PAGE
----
Metallurgical and Materials Transactions A

, Volume 42, Issue 10, pp 2975–2984 | Cite as

Materials’ Physics in Extremes: Akrology

Symposium: Structural Materials for the Americas


An understanding of the behavior of materials in mechanical extremes has become a pressing need in order to exploit new environments. Any impulse consists of a cascade of deformation mechanisms starting with ultrafast and concluding with slower ones, yet these have not been suitably defined over the past years. This requirement has prompted the design of new experimental platforms and diagnostics and an increase in modern computer power. However, this effort has removed necessary focus on the operating suite of deformation mechanisms activated in loaded materials. This article reviews the material response and attempts to order physical pathways according to the length and time scales they operate within. A dimensionless constant is introduced to scale the contributions of component pathways by quantifying their completion with respect to the loading impulse applied. This concept is extended to suggest a new framework to describe the response to arbitrary insult and to show the relevance of particular techniques to component parts of the problem. The application of a step impulse via shock loading is shown to be the primary derivation experiment to address these needs and map components of the response.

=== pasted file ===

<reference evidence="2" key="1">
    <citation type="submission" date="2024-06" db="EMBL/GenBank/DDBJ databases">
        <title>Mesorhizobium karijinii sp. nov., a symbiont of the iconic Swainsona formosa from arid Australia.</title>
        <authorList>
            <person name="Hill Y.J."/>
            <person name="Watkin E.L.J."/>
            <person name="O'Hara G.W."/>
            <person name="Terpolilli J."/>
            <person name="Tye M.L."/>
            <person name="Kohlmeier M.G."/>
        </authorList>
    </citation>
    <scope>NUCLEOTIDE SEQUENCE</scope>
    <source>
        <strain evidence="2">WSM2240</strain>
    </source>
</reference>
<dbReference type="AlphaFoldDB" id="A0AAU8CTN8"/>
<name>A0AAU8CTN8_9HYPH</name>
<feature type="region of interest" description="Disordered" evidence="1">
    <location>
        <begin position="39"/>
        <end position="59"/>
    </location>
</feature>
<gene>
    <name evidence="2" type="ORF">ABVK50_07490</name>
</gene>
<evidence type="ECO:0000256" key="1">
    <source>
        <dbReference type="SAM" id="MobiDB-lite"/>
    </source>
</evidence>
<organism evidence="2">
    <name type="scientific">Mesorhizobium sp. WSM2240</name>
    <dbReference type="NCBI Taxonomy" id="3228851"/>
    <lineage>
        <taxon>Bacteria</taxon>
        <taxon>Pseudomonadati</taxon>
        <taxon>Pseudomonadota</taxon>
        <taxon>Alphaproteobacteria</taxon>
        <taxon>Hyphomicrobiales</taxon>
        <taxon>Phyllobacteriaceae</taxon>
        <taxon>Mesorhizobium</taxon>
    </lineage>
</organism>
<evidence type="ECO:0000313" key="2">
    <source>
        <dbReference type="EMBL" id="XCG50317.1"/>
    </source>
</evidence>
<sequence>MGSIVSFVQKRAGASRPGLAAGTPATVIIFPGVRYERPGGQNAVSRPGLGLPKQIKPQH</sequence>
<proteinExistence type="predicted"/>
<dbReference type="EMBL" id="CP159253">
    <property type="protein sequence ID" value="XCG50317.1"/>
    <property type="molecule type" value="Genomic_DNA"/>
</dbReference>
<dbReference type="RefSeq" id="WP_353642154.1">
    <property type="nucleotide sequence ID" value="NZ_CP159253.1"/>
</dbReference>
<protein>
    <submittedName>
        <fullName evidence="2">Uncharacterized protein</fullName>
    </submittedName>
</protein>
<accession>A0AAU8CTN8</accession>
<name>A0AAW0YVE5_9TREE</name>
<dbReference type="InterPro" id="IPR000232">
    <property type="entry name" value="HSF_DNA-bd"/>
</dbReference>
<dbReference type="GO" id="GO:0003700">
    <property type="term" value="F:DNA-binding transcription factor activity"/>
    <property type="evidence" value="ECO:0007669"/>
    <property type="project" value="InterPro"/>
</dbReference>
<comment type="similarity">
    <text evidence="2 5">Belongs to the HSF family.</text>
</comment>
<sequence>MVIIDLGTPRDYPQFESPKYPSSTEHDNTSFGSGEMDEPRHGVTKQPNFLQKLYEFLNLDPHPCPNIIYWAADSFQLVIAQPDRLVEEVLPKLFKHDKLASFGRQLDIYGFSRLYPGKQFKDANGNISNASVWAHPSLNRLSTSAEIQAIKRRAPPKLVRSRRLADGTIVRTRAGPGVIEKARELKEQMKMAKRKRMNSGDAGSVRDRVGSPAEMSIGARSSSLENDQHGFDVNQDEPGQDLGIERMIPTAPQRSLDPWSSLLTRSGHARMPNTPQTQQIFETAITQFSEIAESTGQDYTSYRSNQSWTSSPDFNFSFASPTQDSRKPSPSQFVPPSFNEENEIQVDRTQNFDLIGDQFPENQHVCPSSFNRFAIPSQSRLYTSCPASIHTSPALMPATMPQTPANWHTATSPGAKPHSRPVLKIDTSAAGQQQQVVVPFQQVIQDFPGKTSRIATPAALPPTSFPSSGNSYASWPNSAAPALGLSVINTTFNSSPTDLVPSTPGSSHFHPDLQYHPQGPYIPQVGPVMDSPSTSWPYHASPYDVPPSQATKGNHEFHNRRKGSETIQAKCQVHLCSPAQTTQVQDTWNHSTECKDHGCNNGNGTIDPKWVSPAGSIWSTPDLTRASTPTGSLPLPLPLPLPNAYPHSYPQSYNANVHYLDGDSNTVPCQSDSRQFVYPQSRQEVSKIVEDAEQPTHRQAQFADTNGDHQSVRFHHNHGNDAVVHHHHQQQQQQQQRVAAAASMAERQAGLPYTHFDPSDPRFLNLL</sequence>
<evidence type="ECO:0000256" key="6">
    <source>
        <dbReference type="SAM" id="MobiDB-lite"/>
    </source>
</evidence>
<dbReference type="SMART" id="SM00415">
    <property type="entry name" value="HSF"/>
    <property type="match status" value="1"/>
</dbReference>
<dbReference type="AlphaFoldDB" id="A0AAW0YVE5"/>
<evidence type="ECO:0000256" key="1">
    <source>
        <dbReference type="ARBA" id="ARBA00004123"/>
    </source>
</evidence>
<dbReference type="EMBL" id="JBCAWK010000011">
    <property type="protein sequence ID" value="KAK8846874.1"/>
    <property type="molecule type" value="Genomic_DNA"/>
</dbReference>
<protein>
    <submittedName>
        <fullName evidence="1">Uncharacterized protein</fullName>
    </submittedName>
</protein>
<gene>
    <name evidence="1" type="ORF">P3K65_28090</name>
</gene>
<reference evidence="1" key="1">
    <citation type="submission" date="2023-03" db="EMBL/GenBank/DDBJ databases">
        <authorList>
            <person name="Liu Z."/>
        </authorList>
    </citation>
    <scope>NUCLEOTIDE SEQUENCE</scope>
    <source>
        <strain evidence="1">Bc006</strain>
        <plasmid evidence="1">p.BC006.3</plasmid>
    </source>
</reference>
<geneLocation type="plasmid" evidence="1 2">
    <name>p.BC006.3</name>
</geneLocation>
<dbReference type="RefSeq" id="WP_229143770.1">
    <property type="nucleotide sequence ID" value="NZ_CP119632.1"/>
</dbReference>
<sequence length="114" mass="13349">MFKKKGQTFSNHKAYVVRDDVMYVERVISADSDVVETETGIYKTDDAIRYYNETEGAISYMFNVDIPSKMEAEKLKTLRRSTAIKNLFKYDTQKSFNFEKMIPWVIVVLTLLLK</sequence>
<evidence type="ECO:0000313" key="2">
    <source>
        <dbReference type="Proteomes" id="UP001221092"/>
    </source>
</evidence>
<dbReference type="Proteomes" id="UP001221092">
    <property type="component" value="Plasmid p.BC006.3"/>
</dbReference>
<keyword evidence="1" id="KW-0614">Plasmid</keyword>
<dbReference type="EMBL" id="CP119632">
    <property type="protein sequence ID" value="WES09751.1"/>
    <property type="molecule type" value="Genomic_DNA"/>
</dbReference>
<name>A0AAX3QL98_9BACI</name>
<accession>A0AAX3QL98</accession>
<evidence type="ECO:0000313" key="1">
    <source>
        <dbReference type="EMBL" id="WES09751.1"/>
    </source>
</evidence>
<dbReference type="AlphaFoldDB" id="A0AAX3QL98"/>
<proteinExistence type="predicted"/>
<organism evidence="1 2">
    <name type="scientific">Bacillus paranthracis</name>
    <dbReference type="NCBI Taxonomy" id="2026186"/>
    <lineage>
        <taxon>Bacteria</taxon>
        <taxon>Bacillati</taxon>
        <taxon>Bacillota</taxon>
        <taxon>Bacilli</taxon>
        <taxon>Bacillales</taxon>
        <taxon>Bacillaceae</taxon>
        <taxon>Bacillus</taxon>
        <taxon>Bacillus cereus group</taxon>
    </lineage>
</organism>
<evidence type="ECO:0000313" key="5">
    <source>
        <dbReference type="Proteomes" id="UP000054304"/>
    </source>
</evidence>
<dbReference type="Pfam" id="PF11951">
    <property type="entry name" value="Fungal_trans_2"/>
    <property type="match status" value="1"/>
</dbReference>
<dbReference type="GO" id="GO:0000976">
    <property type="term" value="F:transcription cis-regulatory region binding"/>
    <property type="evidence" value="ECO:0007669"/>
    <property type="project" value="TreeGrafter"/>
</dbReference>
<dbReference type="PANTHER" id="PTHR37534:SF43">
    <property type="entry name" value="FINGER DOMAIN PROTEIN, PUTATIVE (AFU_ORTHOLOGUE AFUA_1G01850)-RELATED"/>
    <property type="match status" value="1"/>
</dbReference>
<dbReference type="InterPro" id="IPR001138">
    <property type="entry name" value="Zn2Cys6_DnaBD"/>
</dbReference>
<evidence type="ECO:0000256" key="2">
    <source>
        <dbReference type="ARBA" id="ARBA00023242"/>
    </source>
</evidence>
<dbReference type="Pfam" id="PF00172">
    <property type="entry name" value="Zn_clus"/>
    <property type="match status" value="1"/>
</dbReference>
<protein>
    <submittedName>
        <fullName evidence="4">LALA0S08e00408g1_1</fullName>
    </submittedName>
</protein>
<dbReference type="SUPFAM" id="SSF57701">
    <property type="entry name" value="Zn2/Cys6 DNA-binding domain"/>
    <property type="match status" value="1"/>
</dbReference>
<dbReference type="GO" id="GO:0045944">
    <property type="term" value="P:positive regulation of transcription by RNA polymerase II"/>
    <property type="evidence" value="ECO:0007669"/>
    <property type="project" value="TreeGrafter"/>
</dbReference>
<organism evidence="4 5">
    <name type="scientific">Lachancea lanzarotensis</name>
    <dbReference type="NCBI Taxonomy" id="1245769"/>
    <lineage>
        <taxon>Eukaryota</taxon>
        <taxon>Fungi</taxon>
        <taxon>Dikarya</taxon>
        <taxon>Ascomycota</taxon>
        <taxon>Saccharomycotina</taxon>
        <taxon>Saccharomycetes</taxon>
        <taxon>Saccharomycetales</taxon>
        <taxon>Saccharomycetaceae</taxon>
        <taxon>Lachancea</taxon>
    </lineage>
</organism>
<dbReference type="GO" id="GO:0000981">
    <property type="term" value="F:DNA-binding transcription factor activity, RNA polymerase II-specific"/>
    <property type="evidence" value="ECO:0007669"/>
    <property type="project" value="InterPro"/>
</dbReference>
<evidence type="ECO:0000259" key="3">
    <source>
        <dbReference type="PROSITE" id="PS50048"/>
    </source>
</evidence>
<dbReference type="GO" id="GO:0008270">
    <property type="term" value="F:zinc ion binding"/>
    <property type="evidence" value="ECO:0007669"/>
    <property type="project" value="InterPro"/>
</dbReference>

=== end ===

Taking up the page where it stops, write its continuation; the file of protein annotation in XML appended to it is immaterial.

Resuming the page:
These ideas have developed over my time spent working in, and advising on, the future directions of this field. I thank all of the colleagues and students who have contributed, particularly my groups in Cambridge, Shrivenham, and across AWE. These ideas could not have progressed without my many friends at the United States national labs and academia who have discussed these concepts with me, and I thank them for their patience. This paper was presented at the first TMS-ABM Materials Congress held in 2010. I thank the organizers for their invitation and look forward to many further meetings over future years. The excellent and helpful comments of the reviewers have added considerably to the picture presented here; I thank them for their patience in this effort.